50. So sorry to hear this, Celi – and can imagine how shocking it was to see this behavior from Tahiti, especially when things have gone so well with Molly. I haven’t read every one of the previous comments, but too wonder if this is, if not typical, at least not uncommon for pigs? Or hormonal in nature? I remember years ago when I whelped my one and only litter of purebred dogs, my girl was very confused as the puppies began coming, and after she was done she was decidedly NOT enamored of them. I gave her a shot of oxytocin, but it took a full 24 hours before she took to them. It was only her obedience to us that she allowed them to nurse – we put her in a down-stay and put the puppies on her to nurse. She growled the whole time they nursed. She would clean them if we held them to her, but she didn’t want to be near them that first night. We left them in the whelping box and slept on the floor nearby, with her – if we’d slept in our bedroom she would have been on the bed with us instead of with her babies. By the next night, however, we had to drag her out of the whelping box to eat, go potty, etc. And she would barely go outside before she was rushing back to the door to get back to them. All this a long-winded way of wondering if something similar could be going on with Tahiti? Maybe some oxytocin injections to kick in those maternal hormones? She must have wondered what was going on, and may even have been frightened of them. Of course, I’ve never kept a pig and know nothing of pig psychology or how they think. I do hope the 7 little survivors make it – if they don’t, I know it won’t be for lack of trying on your part. Good luck to you, and know we are all behind you.
    Maureen

    • Yes, dogs are much more clever than pigs. Tahiti was frightened of them, she associated them with her pain – they were her enemies. But I could not risk losing more to that kind of death. I decided to take them out – sad but the decision is made now. It was the middle of the night too, no vets to come out with a shot, just me by myself and a pig picking up tiny new born piglets and throwing them at the wall, smashing others underfoot, barely born. I calmed her and tried and tried, for hours I tried but to no avail, the moment I took my eyes off her she was at it again. Thank you for your comment though and I am glad your dog gave you a happy ending.

  51. You said that Tahiti hunted her piglets down. Before I had assumed that when piglets died it was because their mother accidentally landed on them, as it were. Does this mean that in Tahiti’s case it was intentional? Is that very common?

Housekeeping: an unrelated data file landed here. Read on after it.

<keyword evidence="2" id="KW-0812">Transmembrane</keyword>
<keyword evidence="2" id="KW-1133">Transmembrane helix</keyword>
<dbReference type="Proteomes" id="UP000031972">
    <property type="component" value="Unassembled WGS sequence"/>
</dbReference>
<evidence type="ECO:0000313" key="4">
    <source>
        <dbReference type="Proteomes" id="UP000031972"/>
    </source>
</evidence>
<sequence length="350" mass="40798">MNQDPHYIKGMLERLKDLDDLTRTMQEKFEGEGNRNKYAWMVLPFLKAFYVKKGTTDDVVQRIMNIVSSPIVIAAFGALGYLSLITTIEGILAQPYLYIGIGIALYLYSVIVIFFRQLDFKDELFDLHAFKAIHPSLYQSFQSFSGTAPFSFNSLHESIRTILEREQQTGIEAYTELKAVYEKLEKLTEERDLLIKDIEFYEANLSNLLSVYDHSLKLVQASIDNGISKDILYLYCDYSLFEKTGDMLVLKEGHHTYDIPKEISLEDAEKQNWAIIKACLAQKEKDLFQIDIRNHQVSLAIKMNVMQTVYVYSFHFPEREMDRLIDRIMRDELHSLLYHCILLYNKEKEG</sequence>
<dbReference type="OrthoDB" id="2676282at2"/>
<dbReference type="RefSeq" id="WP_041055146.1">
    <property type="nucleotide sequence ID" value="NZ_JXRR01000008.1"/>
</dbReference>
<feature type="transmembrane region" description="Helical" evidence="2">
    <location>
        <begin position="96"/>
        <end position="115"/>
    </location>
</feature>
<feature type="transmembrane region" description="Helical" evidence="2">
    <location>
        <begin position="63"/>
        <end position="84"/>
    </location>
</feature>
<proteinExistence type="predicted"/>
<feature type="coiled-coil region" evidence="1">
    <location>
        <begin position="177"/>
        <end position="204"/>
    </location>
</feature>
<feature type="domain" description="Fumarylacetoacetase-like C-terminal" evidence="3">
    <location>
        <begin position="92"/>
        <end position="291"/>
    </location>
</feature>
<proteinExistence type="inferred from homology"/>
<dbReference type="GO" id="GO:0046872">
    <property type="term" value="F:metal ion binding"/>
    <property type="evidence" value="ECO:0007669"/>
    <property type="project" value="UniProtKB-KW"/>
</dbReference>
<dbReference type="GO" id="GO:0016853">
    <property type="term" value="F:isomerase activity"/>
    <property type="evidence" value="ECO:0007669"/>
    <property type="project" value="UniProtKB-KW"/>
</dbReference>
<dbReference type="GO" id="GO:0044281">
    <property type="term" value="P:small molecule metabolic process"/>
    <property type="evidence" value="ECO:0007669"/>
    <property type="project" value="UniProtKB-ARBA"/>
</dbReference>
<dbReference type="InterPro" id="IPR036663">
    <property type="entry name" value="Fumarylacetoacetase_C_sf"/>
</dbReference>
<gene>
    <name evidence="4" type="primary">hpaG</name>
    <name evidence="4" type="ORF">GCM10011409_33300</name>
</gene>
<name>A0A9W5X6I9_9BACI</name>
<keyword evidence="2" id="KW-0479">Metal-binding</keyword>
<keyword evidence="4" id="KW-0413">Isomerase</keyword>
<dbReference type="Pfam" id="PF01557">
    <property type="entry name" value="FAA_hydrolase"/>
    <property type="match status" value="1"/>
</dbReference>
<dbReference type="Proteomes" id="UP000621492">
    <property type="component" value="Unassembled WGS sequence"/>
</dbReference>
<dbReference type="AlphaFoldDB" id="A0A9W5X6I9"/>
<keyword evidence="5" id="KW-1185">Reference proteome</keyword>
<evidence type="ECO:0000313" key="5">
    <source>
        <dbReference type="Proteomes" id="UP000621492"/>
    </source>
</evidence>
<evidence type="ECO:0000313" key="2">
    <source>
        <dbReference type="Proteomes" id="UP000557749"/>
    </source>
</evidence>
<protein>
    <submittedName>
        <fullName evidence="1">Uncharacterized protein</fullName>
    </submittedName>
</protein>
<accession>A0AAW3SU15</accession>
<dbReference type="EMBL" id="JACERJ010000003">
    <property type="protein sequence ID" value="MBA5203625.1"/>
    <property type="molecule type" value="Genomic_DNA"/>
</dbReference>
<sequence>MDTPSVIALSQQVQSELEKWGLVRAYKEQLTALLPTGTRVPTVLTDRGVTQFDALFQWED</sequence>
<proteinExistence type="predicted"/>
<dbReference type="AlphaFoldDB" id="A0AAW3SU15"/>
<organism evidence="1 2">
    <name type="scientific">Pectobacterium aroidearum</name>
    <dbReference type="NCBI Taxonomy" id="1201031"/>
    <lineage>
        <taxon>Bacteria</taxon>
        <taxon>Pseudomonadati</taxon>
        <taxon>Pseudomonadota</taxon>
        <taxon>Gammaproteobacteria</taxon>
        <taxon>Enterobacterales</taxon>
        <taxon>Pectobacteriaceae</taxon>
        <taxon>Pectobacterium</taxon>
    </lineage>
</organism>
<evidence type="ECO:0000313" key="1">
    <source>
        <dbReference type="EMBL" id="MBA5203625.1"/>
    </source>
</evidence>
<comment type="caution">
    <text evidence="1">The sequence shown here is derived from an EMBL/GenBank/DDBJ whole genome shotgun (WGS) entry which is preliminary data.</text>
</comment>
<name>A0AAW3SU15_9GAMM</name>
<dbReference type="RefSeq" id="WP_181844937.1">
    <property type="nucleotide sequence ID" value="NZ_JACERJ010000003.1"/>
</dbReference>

• Yes it was intentional. It is not common but not rare. The sow associates her pain with the piglets so she kills them. Some even eat the piglets. It is very nasty. A sow can accidentally lie on her piglets but she is a bad mother – a good mother will not even lay down unless her piglets are all clear. They also will not even get up if the piglets are around their feet. I never keep a sow that is not a good mother. It is hard I know but the farm only holds gentle creatures, I am too small to manage nasty animals.

      • I am totally with you on this. I am slowly weeding out my small flock of sheep to only have friendly ones. I have neither the room nor equipment to handle the wild/feral ones. It’s only me here, and having stock that isn’t wild with fear every time you step into the shed to feed them is a must.
        Maureen

        • Thank you Maureen – I also feel that we should be breeding the good gentle animals – like in the old days – and fear and aggression is not good in a small holding. I do agree. c

      • Oh I see. I never thought of her associating the piglets with her pain. It is all very complex. I can completely see why you would not keep Tahiti now. It’s a sad business, but ultimately the trust is gone between so many. I hope the other little piglets all do well.

  52. Sorry to be so late! I’ve been up to my eyeballs lately! I wish so much I was there to help. Regular feeding for orphans is what I do. For some reason I have patience with that, but patience for little else in life! I am sending positive energy your way… mostly for the strength to carry out this burdensome task.

  53. Boo hasn’t gotten to play nanny for a long time. I’m very behind on reading, I hope all goes well for you and the new piglets.